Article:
By Walter Russell Mead*
With President Trump’s 100 day mark approaching, those prophesying apocalyptic doom under have not come out looking so good.
There have been no mass arrests of peaceful protestors. Federal judges rule against presidential orders, the President sputters in indignation—and the rulings stand. Putin hasn’t been offered the code to the nuclear football. Late night comics excoriate the president and the Gestapo doesn’t knock at their door. The grifters and mountebanks who hopped on the campaign wagon back when nobody in the establishment was willing to help the Trump operation are either learning to play in the big leagues or being edged toward the exits. The stock market is strong; the economy hasn’t tanked. An avalanche of leaks hasn’t exposed the collusion between Russia and the Trump campaign that so many people were sure was going to lead to impeachment.
In other words, life in our constitutional republic is still rolling on much as usual—or at least, closer to usual than any of the hyperventilators predicted. Congress and the courts are functioning as they did before; the powers of the President are still limited by the rule of law.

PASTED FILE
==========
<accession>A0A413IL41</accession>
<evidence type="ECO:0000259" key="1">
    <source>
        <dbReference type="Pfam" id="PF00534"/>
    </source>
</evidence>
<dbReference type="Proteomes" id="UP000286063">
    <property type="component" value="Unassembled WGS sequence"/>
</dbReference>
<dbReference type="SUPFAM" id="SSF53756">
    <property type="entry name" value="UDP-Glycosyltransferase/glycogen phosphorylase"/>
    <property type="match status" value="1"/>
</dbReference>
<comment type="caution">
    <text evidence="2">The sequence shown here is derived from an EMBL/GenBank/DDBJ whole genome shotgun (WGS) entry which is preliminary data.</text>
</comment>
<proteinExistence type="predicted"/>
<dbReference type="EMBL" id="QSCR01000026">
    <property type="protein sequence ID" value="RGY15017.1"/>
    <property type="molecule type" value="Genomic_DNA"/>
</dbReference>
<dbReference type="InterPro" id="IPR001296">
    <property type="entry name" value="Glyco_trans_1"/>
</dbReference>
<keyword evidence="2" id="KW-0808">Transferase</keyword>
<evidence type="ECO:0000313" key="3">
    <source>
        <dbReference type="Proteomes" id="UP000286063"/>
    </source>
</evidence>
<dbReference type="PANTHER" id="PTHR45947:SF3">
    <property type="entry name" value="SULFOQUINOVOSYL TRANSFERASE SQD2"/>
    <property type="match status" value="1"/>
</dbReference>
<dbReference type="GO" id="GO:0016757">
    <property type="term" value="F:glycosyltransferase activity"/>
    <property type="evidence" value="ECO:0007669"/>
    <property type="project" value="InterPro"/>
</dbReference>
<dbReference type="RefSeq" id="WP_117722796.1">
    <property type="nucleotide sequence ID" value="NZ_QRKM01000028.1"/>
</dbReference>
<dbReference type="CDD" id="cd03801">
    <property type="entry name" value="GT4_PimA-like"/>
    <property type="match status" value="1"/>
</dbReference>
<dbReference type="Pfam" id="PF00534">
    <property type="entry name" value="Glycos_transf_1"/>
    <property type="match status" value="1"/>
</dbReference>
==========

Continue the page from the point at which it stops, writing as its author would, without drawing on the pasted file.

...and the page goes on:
That doesn’t mean that the Trump Presidency is off to a roaring start. It isn’t, and there have been some expensive misfires and mistakes. Critics of the Trump Administration have plenty of things to point to, and friends of the Administration still look nervous and jumpy.
But the Trump-Hitler folks made buffoons of themselves with paranoid fantasies and steamy, overheated scenarios of impending doom. Some will be big enough to admit their mistake, look hard at what they got wrong and why, and emerge as smarter and more creditworthy participants in the national conversation. Others, many others, will try to act as if nothing has happened, and will wonder why nobody listens the next time they cry “Wolf.”
About the author:
*Walter Russell Mead, Distinguished Fellow
This article was published by the Hudson Institute
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